Publication Date: December 26,2012
Publisher: William Morrow
Fisk—from the department’s Intelligence Division, a well-funded anti-terror unit modeled upon the CIA—suspects that the event might also be a warning sign that another, potentially more extraordinary scheme has been set in motion. Fluent in Arabic and the ways of his opponents, Fisk is a rule breaker who follows his gut—even if it means defying those above him in the department’s food chain. So when a passenger from the same plane, a Saudi Arabian national, disappears into the crowds of Manhattan, it’s up to Fisk and his partner Krina Gersten to find him before the celebrations begin.
Watching each new lead fizzle, chasing shadows to dead ends, Fisk and Gersten quickly realize that their opponents are smarter and more agile than any they have ever faced. Extremely clever and seemingly invisible, they are able to exploit any security weakness and anticipate Fisk’s every move. And time is running out.
When I heard Dick Wolf was making his literary debut I was beyond excited. The Intercept sounded right up my alley and the moment I saw it available to request I jumped at the chance. But, like all good things sometimes they don't live up to the expectations we set up for ourselves.
The Intercept is a classic thriller filled with plenty of action, solid believable plot line and Villains who let's face it everyone across the board can hate equally. Why then did it just feel flat to me? Maybe it was the lead character Jeremy Fisk who failed to impress or possibly because the book was a bit to technical for its own good. Whatever the reason I was left deflated midway through. This was not what I expected at all. In fact this book took me days to finish something I never thought would happen when I started.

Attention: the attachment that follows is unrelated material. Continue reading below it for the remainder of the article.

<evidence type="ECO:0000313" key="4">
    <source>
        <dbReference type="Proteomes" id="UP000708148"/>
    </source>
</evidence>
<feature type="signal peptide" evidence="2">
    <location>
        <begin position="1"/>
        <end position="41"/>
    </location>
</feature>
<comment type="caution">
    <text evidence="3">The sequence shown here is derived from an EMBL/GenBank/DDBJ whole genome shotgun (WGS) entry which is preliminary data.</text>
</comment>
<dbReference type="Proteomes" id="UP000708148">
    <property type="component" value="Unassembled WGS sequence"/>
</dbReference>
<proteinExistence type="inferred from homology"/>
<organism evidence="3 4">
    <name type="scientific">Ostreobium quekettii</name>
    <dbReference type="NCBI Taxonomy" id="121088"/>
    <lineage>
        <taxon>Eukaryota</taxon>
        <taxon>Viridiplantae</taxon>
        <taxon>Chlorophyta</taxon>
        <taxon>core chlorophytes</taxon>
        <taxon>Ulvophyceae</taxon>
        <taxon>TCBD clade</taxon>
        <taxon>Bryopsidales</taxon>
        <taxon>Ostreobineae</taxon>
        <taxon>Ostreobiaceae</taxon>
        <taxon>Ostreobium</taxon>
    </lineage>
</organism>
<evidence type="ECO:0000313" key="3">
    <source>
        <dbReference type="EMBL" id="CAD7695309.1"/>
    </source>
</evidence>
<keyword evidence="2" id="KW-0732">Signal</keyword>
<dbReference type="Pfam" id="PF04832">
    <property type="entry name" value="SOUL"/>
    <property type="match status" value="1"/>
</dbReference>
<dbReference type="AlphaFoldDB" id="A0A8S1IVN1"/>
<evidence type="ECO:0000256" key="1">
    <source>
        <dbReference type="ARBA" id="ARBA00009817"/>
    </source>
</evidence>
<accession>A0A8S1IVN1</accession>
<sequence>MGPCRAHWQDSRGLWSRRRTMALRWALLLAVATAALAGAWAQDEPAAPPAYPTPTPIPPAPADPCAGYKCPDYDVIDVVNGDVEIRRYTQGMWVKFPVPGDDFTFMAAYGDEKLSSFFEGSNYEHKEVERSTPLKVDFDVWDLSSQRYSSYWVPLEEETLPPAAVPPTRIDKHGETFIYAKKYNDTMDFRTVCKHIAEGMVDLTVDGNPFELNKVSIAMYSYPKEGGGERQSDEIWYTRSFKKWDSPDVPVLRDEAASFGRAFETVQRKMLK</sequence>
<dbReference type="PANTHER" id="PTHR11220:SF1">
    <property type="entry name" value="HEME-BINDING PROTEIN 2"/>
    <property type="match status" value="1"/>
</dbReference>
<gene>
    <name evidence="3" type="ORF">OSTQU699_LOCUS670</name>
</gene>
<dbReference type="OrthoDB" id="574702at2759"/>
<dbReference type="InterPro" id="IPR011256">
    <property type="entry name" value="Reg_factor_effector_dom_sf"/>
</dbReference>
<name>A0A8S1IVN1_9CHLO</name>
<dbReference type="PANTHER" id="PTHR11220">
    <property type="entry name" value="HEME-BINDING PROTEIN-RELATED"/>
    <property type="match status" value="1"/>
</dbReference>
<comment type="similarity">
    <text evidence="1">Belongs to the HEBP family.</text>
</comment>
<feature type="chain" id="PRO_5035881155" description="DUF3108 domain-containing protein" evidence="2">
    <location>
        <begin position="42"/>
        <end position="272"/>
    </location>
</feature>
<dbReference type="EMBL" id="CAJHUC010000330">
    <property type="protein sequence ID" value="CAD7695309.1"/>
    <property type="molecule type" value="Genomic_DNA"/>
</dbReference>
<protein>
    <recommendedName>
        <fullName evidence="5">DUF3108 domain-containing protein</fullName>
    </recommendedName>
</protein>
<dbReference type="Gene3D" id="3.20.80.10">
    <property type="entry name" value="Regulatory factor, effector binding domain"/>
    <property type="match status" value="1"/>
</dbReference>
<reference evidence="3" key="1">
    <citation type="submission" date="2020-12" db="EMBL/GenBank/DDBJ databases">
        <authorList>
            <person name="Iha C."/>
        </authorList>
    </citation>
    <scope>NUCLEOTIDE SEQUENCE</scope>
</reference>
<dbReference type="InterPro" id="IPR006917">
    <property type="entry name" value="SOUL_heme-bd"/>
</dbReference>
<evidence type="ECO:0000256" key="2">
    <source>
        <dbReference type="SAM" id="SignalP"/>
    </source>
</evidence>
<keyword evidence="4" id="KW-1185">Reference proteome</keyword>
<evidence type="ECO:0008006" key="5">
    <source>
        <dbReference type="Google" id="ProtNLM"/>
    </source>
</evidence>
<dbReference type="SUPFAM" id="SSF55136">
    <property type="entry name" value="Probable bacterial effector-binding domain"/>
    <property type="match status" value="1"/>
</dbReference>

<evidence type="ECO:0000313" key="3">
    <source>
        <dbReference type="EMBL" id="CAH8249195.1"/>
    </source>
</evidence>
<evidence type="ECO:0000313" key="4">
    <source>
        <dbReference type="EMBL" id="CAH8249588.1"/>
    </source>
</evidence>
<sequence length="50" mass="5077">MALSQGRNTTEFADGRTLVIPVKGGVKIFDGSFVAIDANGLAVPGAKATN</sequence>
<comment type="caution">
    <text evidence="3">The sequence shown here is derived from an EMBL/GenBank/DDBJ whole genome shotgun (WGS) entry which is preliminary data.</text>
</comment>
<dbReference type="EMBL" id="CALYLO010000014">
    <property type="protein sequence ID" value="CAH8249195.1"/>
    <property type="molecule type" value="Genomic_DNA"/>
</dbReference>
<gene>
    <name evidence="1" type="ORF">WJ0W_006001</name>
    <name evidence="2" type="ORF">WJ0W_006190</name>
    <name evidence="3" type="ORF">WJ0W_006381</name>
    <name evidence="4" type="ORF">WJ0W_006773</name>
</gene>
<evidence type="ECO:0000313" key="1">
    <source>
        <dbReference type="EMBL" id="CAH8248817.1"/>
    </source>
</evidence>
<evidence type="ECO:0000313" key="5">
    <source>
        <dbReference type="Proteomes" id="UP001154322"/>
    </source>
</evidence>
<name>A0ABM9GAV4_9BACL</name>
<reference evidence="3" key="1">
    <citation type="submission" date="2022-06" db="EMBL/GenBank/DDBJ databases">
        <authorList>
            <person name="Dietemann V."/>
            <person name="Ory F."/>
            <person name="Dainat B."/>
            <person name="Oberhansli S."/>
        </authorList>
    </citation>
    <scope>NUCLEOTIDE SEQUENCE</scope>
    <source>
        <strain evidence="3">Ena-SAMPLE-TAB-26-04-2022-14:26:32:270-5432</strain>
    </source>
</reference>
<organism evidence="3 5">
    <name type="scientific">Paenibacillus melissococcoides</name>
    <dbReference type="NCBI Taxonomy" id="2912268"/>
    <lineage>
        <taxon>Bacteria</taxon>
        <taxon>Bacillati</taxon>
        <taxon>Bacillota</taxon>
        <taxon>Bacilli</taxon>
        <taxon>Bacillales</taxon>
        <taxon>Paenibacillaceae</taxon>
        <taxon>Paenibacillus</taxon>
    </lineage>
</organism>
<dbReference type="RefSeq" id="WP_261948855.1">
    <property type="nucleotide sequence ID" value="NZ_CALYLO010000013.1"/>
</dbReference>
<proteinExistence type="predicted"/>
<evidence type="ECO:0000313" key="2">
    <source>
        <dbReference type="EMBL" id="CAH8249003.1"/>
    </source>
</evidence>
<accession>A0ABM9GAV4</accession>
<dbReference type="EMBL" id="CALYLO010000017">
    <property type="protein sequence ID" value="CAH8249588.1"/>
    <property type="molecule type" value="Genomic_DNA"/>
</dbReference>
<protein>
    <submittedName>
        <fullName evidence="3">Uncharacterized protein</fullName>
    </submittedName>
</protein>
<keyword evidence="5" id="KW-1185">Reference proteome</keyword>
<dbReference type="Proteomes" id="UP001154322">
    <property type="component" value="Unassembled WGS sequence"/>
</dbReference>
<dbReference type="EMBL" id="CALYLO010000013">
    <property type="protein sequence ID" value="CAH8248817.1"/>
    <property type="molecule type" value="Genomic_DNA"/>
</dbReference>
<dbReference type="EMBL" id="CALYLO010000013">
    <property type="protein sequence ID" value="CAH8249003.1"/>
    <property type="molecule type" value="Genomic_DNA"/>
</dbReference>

Now I know I sound like I didn't really like this book but trust me that isn't the case. The terrorists were really fleshed out and I think great detail was put into Islamic terror cells and the principles they believe in. I also felt that the main story featuring the thwarted attack was interesting and how we as a society will seize any opportunity even a potential terrorist attack to bring in ratings and make money. Those points kept me moving along in the story even if I never really felt attachment to any of the characters.
The saving grace of the whole book was the end. The Last 30 or so pages had me enthralled and gripping my seat in anticipation. I never saw the twist coming and that alone makes me see the potential in future writings by this Author. Unfortunately though it was to little to late and that is why I will be rating The Intercept ★★★. Would I recommend you read it? Yes, but, I'd wait and borrow from the library first before purchasing.
*I received this book to review through Edelweiss. All opinions are my own and I was not compensated in any way for providing them.